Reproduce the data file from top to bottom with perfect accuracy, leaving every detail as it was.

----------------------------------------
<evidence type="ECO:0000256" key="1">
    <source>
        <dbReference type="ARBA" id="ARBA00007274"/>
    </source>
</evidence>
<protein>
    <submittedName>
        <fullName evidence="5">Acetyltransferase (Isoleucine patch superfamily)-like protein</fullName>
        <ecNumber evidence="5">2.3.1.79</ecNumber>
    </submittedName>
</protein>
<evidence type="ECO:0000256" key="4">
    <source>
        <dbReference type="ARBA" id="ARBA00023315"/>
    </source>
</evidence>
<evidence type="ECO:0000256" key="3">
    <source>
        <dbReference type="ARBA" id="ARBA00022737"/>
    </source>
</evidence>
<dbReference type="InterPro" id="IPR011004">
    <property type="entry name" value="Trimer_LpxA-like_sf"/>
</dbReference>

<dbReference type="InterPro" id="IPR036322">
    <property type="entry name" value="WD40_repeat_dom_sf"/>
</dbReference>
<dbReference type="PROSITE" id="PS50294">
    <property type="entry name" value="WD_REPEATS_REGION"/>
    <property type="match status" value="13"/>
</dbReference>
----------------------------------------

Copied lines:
<evidence type="ECO:0000256" key="1">
    <source>
        <dbReference type="ARBA" id="ARBA00007274"/>
    </source>
</evidence>
<protein>
    <submittedName>
        <fullName evidence="5">Acetyltransferase (Isoleucine patch superfamily)-like protein</fullName>
        <ecNumber evidence="5">2.3.1.79</ecNumber>
    </submittedName>
</protein>
<evidence type="ECO:0000256" key="4">
    <source>
        <dbReference type="ARBA" id="ARBA00023315"/>
    </source>
</evidence>
<evidence type="ECO:0000256" key="3">
    <source>
        <dbReference type="ARBA" id="ARBA00022737"/>
    </source>
</evidence>
<dbReference type="InterPro" id="IPR011004">
    <property type="entry name" value="Trimer_LpxA-like_sf"/>
</dbReference>

<dbReference type="InterPro" id="IPR036322">
    <property type="entry name" value="WD40_repeat_dom_sf"/>
</dbReference>
<dbReference type="PROSITE" id="PS50294">
    <property type="entry name" value="WD_REPEATS_REGION"/>
    <property type="match status" value="13"/>
</dbReference>